Commuter Rail onboard electronic passenger counting

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Commuter Rail onboard electronic passenger counting

Postby StefanW » Tue Jun 13, 2017 10:06 pm

Today for the first time I was on the consist that has all the coaches equipped with the electronic passenger counters. It was 2008-838-825-745D-722D-1818 for train 123.

(There have been a couple of mentions of the camera / video counting previously http://www.railroad.net/forums/viewtopic.php?f=65&t=137379&p=1429658#p1429658 but I think this deserves its own topic.)

I first saw the pilot coach of the project 838 back on Sept. 6 2016. On that trip I met one of the project engineers and he gave me all the details.

The company behind the project is mTHINX Integrated Technologies http://www.mthinx.com/ of Dallas. They are also the company behind the electronic video-analysis passenger counting trial that happened at South Station on the Track 5 platform back in 2015.

http://www.bostonmagazine.com/news/blog/2015/05/06/mbta-count-commuter-rail-passengers/

https://www.bostonglobe.com/metro/2015/05/05/commuter-rail-tests-out-new-technology-count-passengers/MAl66uifH9UPRLRIVky41L/story.html
Nicole Dungca, Boston Globe wrote:Keolis is conducting a 30-day trial with new motion sensor technology on Platform 5 at South Station, said Leslie Aun, a spokeswoman for the company. The technology comes from MThinx Integrated Technologies, a Dallas-based company, Aun said. Michael Verseckes, a state transportation department spokesman, said the T and Keolis are testing the technology for free.


The mTHINX engineer told me that the pilot on coach 838 was also being done at no cost to the MBTA or Keolis. The idea was to prove (and refine) their technology with real-world passenger counting prior to any MBTA contract.

Their video cameras and hardware/software can actually identify a particular body, and count when & how many times & in what direction that body crosses a defined threshold - like the door of a train coach. (Note I'm saying "body" and not "person" because it doesn't make any personal identification. The software simply sees a blob of shape and color that looks like a human, but is distinct from another human.) There's a demo example: http://www.mthinx.com/?page_id=10286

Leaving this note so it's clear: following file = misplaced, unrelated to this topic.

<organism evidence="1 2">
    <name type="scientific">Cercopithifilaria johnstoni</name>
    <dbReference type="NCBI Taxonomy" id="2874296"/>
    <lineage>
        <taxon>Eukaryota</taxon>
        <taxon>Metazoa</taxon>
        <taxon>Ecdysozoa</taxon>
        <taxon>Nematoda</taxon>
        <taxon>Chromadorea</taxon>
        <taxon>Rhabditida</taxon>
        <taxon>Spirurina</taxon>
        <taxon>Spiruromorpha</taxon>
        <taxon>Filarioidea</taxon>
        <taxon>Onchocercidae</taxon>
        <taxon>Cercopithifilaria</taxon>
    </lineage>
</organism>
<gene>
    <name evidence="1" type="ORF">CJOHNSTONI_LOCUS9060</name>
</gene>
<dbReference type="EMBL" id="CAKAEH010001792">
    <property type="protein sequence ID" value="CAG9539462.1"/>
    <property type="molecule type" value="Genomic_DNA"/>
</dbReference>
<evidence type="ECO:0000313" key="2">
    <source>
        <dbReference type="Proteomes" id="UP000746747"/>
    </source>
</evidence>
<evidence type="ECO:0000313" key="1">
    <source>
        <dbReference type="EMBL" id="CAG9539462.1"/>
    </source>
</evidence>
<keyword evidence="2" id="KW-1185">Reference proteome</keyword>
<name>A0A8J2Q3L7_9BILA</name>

According to the company engineer, the reason for having all the cameras in each coach is so that the movement of a passenger through the consist can be factored into the boarding/exiting counts. If the cameras "follow" a passenger between two or more coaches and the passenger remains inside the coach it's not going to register as an exit. Only if a passenger is tracked from inside the coach through the vestibule door and then does NOT show up in the adjacent coach would that be counted as an exit. Even more interesting, the mTHINX hardware includes their own GPS receivers. That allows them to factor in the geographic location and train speed when counting. For example if someone leaves the interior of one coach, does _not_ appear in the next coach, but the train is moving at speed and not near a station then the person didn't exit the train - they are simply hanging out in the vestibule.

What about train crew moving between the coaches, and on/off the train at stations? The software is even able to identify a standard crew uniform so that the crew boarding/exiting doesn't get counted as a passenger statistic!

In case you are concerned about all those video cameras being used for surveillance... the mTHINX engineer and several Keolis managers have told me that there is NO long-term video recording done by that equipment. The video from each camera is processed for passenger counts only and not saved for any long time. There is some on-demand short-term saving of video that mTHINX can do if they need to refine their counting / detection algorithms but I was told that the hardware on the coaches simply doesn't have the storage capacity for surveillance-type video recording. (That's subject to change of course.)

One more interesting thing about the equipment... each has a cellular data feed connection. The mTHINX engineer showed me how he was monitoring the passenger counts in real-time on his laptop. There could be a future use where overcrowding / underutilization could be addressed by dispatching equipment on-the-fly in direct response to demand. (I'm not holding my breath.)

I have lots of pictures of the cameras and other gear which I'll post soon.

(Edited to fix broken link)
Last edited by StefanW on Tue Jun 13, 2017 11:00 pm, edited 1 time in total.
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Re: Commuter Rail onboard electronic passenger counting

Postby StefanW » Tue Jun 13, 2017 10:10 pm

By the way, for reference the most recent comprehensive passenger count I could find was from the first half of calendar year 2012.

http://www.ctps.org/data/pdf/studies/transit/2012_MBTA_Commuter_Rail_Passenger_Counts/MBTA_Commuter_Rail_Passenger_Count_Results.pdf

Is there a more recent one with as much detail?
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Re: Commuter Rail onboard electronic passenger counting

Postby StefanW » Wed Jun 14, 2017 8:38 am

It just occurred to me that even though mTHINX and Keolis people have said that the passenger-counting equipment isn't used for security / surveillance video recording, it's still possible that other equipment could be recording the video from those same cameras. It would be a bit odd if there were not video recording done as a security enhancement since (almost) every bus has cameras, and all the new Red/Orange/Green cars will too.
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